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The Kindness Campaign wants to teach the world to write a song through new Kind Music

This summer, The Kindness Campaign, founded by Andra Liemandt, far left, brought Kind Music to the Austin Police Department's youth summer camp. The program teaches people how to use their emotions to write a song.

We've been through some things these past 18 months. How do you process all of that? 

Write a song. 

That's the concept behind the new Kind Music program from Austin-based the Kindness Campaign, which brings social emotional learning to kids in classrooms. 

Kind Music mixes "a beginner friendly songwriting platform" and "an emotional health journey" for anyone, says Andra Liemandt, who founded the Kindness Campaign in 2015 and is part of the Austin band the Mrs.

"It's given so much to me," she says of music. "Why not let others experience that?" 

A family, an organization, a business, a classroom or an individual can sign up for a one-hour session at kindmusic.org. During that session, they are given an intro to songwriting as well as a lesson on how to turn their emotions into the words of the song. Together with the Kind Music leader, they come up with a band name and write a song. The song is then recorded and hosted on Spotify. 

The base price is $500, and you can add on things such as recording sessions and music videos. Each song created will be unique, Liemandt says, because it's the participants' words in a music genre they like.

"We never want to create the same thing over and over again," she says. "We make sure they are getting something special."

There are discounts for nonprofit organizations, and Liemandt is hoping that businesses and individuals will gift sessions to schools. 

All of the money raised goes into funding the Kind Campaign's programs in schools. 

So far Kind Music has done sessions with the National Charity League, All ATX Leadership, and the Austin Police Department's summer camp for kids. 

Origin story:How Austin nonprofit organization the Kindness Campaign began

Andra Liemandt created The Kindness Campaign after the death of a friend's child because of bullying. Now she's launched Kind Music to teach social emotional learning and songwriting while giving musicians work.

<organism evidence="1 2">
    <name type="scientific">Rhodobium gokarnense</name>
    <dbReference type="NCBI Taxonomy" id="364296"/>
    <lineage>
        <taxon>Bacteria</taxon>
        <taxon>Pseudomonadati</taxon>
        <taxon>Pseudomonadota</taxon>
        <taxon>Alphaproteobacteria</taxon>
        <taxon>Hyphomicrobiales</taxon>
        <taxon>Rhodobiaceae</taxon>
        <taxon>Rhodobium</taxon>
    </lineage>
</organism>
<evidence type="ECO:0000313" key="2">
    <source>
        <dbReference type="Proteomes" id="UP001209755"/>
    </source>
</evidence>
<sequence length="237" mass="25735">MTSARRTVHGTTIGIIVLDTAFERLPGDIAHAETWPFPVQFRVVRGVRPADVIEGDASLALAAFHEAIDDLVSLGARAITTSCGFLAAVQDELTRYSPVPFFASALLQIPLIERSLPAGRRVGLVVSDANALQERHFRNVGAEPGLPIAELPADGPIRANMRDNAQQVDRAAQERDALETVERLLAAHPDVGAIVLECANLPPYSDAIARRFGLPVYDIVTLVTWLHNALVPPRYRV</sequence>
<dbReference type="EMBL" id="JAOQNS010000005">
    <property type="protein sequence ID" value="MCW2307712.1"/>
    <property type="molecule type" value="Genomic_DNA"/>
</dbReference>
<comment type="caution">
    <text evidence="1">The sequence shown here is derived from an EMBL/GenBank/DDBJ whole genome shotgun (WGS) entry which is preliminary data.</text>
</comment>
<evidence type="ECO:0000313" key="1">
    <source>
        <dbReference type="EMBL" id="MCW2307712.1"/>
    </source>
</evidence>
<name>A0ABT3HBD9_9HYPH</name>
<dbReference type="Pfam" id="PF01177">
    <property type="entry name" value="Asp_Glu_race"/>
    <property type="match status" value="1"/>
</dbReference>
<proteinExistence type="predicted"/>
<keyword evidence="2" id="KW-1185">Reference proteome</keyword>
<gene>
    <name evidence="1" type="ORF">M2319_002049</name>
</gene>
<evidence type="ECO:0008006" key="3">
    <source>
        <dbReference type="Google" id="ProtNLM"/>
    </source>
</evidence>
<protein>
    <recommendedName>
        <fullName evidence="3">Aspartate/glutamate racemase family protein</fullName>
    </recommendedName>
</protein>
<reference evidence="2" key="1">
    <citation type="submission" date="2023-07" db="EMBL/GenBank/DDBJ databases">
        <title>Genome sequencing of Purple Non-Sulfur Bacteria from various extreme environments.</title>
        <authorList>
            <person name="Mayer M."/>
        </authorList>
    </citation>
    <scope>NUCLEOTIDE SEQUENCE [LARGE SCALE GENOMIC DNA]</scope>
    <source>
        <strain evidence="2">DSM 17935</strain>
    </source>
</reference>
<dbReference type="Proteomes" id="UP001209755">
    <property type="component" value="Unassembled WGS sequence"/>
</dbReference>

In creating Kind Music, Liemandt was thinking both of the emotional healing she's gotten through music and the need to help keep local musicians employed when they haven't been able to tour or perform in clubs regularly or at all during the COVID-19 pandemic.

"Anything I can do for artists, I want to do that," she says.

Kind Music allows artists to pick up a paying gig to help craft and then record a song, she says. 

Singer Nakia was part of Kind Music's test program with All ATX Leadership. He now helps record songs for Kind Music.

Liemandt has noticed a few patterns in writing songs with groups of adults vs. groups of kids. The kids hold back at first. Often, there's been a lot of trauma in their lives and they get emotional, she says.

"This is the first time anyone ever asked them to think about how to unpack emotions in this way," she says. 

Once they open the door and tap into their emotions, "they are all in and they are excited," she says. They hit the stage to sing and want to go into a studio and record.

Adults are much more diligent about getting the song written and they don't hold back, but when it's time for someone to sing it, "no one is raising their hand," Liemandt says.

Groups leave being able to tap into their emotions a little more easily. "It's very addicting, songwriting," she says, but Kind Music goes beyond that and talks about emotional health and why that's important.

She sees this program as one way families or teachers can deliver that lesson.

Saul Paul is one of the Austin musicians who might teach you how to write a song and then perform on the song you wrote through Kind Music.

"Some students are working with a lot of pain over the last year, and they hadn't been asked in a long time about their family and their siblings and why they felt the way they felt," Liemandt says about the timing of Kind Music. "It's an important time to have them open up and release, and be free to do that." 

More is coming from the Kindness Campaign, which already has had a big year with the launch of Kind Music and the Kind Mural at the Amy's Ice Creams store on South Congress Avenue. 

Kindness in a mural:What does kindness mean to you? How your ideas could be painted on a mural in Austin

The program is developing an online game for kids called Kind House. It's a treehouse that kids play their way through, with rooms for music art, for example. The Kind House can be used by schools for kids who are struggling with their behavior. It has a reward system for making good choices and helps support finding the ways to feel good about yourself and solving difficult problems.

Inside the Kind Mural:The Kindness Campaign turns Amy's Ice Creams on South Congress into mural of kindness

The Kindness Campaign is also working on an app called the Kind Gym to create social emotional learning for college-level athletes. They're working on a pilot project for that with the University of Texas basketball team.  

"Everything we do, we infuse the arts into it somehow," Liemandt says. "Art is such a great place to bring things together, to help each other thrive and grow and learn. It makes it fun." 

Learn more about Kind Music

Details about the program at tkckindness.org/kind-music.